We cleared the stream by the wooden bridge; it had clogged up and we feared the little pond was becoming stagnant and would threaten the wildlife there that needs running water.
The children had thrown logs into the water from the new clearing cut into the woods but this was only a contributing factor; the winter’s floods had washed all kinds of debris down and constructed a couple of good solid dams down below the bridge among the nettles.
There were many water vole holes both upstream and downstream from the bridge and we did our best not to disturb either the voles or their well established runs along the water’s edge underneath the vegetation. We did disturb a frog or two, many tadpoles and a small shoal of sticklebacks.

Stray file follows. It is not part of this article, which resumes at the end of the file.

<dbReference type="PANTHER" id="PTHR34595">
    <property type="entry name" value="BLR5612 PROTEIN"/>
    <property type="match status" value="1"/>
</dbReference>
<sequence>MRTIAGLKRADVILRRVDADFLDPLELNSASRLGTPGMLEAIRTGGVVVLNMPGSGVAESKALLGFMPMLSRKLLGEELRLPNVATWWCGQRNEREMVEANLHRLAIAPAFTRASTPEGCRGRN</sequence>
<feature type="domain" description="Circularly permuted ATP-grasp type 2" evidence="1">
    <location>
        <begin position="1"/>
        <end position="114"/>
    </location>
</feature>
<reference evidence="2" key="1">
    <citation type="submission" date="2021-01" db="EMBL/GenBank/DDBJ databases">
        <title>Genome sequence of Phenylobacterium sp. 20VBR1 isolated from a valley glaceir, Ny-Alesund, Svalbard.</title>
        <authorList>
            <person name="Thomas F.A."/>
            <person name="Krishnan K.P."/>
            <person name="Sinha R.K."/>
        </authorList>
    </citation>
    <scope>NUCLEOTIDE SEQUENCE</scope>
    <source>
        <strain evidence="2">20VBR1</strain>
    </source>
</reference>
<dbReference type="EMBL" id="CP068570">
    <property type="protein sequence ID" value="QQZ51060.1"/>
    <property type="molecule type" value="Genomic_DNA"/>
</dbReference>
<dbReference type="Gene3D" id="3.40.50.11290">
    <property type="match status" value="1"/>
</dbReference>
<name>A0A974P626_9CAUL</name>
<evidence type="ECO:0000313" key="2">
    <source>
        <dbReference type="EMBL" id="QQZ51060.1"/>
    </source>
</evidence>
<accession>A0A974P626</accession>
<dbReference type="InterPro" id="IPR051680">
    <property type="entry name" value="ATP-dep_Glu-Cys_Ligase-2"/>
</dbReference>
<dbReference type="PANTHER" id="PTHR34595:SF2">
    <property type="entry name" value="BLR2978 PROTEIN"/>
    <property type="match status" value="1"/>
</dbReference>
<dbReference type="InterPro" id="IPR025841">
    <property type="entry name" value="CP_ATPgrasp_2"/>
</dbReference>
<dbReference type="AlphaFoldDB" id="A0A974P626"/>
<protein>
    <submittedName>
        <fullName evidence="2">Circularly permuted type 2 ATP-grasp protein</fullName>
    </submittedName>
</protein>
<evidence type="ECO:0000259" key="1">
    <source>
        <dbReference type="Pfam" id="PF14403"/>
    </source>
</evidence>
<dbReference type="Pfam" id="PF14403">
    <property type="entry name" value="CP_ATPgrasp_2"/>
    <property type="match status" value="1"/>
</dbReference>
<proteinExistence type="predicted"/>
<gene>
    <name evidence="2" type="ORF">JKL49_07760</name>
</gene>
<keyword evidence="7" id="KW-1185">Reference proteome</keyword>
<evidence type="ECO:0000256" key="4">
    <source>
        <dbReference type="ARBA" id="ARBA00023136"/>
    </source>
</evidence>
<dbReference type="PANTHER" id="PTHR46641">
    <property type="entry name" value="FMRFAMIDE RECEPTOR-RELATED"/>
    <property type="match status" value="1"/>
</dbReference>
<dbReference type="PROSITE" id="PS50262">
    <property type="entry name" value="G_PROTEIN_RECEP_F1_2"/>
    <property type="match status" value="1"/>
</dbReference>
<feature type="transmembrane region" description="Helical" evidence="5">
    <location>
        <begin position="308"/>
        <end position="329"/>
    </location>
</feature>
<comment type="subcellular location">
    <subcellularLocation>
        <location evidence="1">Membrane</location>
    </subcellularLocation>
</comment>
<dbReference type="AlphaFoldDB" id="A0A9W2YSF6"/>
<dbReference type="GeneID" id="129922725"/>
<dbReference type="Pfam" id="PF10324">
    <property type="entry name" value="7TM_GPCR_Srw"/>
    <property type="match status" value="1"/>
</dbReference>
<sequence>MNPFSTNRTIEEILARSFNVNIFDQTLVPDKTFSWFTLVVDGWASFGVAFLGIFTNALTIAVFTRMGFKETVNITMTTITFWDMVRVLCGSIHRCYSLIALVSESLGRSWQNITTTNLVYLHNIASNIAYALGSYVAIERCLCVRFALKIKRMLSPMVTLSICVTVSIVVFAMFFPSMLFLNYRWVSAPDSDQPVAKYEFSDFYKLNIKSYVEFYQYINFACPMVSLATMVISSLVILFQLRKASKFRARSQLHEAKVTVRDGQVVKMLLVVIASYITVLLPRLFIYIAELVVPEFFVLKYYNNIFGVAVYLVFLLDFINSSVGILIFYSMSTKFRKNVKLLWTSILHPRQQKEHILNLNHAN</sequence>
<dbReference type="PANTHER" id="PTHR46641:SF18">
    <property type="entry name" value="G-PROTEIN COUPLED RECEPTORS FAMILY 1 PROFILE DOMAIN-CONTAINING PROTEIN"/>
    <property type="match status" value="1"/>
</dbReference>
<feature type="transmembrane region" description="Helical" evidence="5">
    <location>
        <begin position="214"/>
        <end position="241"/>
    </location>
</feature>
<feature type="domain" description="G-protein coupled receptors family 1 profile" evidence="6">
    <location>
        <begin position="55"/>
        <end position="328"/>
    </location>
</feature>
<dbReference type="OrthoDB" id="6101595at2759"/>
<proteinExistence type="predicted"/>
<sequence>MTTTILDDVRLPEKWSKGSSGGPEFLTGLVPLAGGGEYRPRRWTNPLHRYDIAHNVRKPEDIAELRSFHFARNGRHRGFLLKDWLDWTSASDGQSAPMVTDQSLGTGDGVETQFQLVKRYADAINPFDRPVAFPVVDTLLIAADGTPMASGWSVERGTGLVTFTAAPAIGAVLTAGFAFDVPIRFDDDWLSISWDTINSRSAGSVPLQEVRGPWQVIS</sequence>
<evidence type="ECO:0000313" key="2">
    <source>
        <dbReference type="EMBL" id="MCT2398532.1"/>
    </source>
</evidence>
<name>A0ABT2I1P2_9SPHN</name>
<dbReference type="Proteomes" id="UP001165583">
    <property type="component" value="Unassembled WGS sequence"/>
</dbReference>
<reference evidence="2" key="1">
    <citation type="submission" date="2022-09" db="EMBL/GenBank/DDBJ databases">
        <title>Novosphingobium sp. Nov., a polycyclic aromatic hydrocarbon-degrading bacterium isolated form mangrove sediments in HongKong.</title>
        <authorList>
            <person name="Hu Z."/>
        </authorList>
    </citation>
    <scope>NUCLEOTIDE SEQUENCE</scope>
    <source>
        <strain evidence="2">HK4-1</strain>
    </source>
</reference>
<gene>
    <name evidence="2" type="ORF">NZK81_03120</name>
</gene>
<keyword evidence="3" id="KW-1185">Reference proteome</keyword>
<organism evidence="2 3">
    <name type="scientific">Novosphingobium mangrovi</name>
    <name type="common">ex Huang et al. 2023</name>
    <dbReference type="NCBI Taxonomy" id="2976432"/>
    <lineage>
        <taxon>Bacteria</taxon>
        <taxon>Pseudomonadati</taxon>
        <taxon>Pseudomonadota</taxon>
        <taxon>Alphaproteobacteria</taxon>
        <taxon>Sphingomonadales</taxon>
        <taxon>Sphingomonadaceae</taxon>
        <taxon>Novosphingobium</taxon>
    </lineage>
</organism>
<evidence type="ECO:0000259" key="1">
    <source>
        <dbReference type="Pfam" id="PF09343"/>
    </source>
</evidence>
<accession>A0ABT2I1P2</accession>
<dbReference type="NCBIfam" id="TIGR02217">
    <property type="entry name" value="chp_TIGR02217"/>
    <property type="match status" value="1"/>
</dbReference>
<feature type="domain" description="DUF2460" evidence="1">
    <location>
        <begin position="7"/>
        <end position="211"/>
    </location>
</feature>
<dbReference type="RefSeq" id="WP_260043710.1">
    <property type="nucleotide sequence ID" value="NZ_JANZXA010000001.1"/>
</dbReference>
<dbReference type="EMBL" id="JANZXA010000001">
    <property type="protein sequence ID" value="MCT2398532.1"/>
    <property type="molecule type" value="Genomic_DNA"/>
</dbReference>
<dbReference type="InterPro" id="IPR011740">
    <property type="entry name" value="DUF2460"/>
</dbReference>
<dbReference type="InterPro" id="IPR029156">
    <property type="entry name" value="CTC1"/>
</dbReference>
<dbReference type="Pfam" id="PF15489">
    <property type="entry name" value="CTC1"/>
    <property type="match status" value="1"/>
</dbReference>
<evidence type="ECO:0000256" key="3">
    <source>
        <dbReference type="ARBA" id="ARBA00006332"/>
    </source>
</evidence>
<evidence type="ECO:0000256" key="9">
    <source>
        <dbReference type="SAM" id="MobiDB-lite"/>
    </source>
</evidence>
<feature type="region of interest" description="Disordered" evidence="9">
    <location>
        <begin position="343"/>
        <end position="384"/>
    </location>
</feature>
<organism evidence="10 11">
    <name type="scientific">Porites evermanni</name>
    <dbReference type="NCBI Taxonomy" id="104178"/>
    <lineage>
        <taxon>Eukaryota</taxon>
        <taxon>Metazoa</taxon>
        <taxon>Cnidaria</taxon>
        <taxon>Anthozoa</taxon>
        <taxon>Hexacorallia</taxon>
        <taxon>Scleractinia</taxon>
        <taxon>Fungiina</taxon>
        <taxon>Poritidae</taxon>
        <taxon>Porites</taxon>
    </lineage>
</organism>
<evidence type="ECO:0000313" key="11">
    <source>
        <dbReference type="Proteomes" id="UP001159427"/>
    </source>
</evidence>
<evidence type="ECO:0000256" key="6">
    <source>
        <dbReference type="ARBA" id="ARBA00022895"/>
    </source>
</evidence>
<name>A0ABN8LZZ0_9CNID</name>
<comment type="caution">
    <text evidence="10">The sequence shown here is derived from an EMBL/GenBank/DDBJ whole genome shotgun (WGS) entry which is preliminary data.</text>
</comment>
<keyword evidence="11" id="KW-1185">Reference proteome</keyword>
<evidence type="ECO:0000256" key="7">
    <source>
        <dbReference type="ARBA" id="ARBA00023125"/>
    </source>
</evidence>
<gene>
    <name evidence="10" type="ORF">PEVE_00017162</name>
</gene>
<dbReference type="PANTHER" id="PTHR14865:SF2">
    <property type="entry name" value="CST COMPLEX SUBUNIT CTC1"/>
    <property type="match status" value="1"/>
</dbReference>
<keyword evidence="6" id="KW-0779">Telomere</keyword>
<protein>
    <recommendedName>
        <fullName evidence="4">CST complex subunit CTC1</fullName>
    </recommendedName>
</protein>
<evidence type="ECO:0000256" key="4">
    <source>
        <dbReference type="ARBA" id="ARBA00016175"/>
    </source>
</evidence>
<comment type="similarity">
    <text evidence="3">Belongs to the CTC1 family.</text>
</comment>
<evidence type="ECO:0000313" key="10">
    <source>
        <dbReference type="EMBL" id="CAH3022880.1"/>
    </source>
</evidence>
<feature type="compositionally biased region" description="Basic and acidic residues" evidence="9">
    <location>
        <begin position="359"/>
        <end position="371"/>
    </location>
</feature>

We found wild hops growing among the yellow irises and a bed of black sedge in the edge of the woods where the ground is really marshy.
There’s something about a bridge, even a little one over a little stream, and at coffee time people leaned against the hand rails and gazed into the water which, now that the stream had been unblocked, was rapidly clearing. Whirligig beetles, water boatmen and common pond skaters moved in right away.
As we planned the next task, a storm arrived with a tremendous crack of thunder and we had to abandon ship By the time we had gathered the tools and the coffee cups into the back of the van, we were being pelted with hailstones while the thunder rattled the trees every few seconds and the paths turned into muddy rivers. A very sudden and dramatic ending to our morning’s work.
Photographs: Suzanne Humphries